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Microsoft sweetens Software Assurance for customers

Feb 01, 20062 mins
Enterprise ApplicationsMicrosoft

* Microsoft beefs up features of Software Assurance

There was speculation last fall that Microsoft was “rushing” to get Windows Vista out the door by the end of 2006 in order to quiet the millions of Windows Software Assurance customers. That is, the people who pay for what other vendors call a “maintenance agreement” guaranteeing no further charge for updates issued during the term of the agreement. In other words, it was like a pre-purchase of an upcoming product release. But if no product was released during the term (typically a single year) of the agreement, a new agreement costing new money would have to be negotiated for the next year.

In talking about that, I quoted the Gartner Group as telling its clients: “Gartner believes that Microsoft wishes to release a new version of Windows by year-end 2006 to shore up revenue and appease customers that paid for Software Assurance on the client operating system under Enterprise, Open or Select agreements.” I agreed with that reasoning, but not everyone did.

Just last week, however, Microsoft bolstered the argument by announcing several major changes to beef up features of Software Assurance, according to a story carried on (see “Microsoft to bolster Software Assurance program”).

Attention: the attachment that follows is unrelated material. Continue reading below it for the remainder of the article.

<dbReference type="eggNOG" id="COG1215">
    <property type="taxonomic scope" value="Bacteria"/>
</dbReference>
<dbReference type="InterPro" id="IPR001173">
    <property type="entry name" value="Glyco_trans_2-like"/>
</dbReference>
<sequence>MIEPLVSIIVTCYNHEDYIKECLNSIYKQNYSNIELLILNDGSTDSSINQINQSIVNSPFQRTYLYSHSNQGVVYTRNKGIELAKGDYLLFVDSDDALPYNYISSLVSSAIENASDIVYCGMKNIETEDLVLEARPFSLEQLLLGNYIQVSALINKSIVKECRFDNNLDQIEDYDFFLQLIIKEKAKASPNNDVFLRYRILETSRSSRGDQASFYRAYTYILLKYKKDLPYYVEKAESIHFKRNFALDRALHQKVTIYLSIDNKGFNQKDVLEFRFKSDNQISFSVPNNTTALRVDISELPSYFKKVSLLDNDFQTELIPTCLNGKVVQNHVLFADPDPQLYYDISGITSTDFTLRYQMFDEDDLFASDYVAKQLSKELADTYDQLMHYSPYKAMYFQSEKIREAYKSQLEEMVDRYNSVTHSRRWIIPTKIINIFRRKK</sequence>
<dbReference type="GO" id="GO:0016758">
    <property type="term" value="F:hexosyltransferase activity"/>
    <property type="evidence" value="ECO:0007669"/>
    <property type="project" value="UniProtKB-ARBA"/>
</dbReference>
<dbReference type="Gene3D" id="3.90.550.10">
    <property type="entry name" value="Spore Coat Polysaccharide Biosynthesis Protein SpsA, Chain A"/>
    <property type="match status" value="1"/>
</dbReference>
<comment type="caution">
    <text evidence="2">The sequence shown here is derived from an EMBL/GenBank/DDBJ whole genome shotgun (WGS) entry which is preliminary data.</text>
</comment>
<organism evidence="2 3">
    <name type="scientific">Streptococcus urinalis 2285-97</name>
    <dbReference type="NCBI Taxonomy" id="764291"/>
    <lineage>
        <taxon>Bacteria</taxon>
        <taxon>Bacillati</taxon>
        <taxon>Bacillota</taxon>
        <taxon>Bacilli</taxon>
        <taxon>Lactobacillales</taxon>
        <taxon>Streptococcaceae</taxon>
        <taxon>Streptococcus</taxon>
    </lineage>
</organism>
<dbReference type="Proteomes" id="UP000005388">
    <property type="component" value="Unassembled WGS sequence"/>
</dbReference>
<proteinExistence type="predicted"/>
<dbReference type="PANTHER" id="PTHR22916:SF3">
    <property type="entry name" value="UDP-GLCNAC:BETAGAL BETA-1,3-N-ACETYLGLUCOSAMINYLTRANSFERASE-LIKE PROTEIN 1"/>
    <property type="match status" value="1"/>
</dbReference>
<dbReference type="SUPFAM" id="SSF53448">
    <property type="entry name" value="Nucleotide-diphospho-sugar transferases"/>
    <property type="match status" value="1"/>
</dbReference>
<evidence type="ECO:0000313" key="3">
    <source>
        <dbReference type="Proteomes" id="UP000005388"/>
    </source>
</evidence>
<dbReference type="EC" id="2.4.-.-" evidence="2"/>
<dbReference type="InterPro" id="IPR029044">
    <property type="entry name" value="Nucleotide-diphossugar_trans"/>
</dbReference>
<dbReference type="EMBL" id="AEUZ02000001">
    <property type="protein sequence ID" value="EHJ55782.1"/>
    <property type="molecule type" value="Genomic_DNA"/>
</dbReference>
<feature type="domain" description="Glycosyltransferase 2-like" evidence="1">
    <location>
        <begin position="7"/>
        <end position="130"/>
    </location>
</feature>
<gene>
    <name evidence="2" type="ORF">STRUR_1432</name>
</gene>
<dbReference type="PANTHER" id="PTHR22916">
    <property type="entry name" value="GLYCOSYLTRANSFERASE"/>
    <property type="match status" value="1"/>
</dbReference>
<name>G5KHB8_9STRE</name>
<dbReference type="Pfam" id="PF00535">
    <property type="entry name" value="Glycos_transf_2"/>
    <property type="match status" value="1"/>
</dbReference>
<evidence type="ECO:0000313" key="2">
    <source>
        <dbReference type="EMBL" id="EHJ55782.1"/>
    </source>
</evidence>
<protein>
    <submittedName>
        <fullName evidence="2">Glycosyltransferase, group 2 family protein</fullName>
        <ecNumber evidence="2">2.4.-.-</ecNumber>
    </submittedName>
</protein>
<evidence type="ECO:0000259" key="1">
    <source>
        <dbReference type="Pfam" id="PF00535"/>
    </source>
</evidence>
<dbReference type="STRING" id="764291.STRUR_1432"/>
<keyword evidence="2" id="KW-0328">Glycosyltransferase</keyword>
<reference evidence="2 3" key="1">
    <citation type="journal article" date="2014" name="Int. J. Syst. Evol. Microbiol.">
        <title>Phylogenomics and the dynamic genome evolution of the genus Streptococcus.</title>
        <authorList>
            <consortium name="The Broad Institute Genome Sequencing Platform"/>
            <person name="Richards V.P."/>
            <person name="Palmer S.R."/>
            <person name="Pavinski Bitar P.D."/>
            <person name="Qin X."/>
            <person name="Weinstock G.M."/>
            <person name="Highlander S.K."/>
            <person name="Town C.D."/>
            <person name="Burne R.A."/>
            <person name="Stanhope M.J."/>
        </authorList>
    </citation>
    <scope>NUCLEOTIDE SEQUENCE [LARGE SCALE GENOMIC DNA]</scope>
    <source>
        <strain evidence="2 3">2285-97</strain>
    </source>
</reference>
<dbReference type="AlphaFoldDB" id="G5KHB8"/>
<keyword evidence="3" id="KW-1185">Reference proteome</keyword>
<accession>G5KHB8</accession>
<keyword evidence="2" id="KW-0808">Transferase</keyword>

The story quoted Amanda Abel, head of licensing and software asset management for Microsoft U.K. as indicating that – among other changes – Microsoft would now:

* Pay for one of its partners to visit organizations that have Software Assurance and conduct workshops to train employees on new versions of the software.

* Grant employees working for companies with Software Assurance eligibility for discounts on other software for their personal use.

* Rescind the requirement that organizations have to purchase a second license for an unused back-up server.

Those aren’t bad benefits. And it certainly appears that Vista will at last be available – and well before year-end. So Software Assurance appears to be a good deal for 2006 and most likely also for 2007 as the next version of Windows Server is still on course to be available before that year runs out. Maybe. My advice is to get Software Assurance if you don’t already have it, use all the benefits if you do have it but make a note to review the program before your term expires.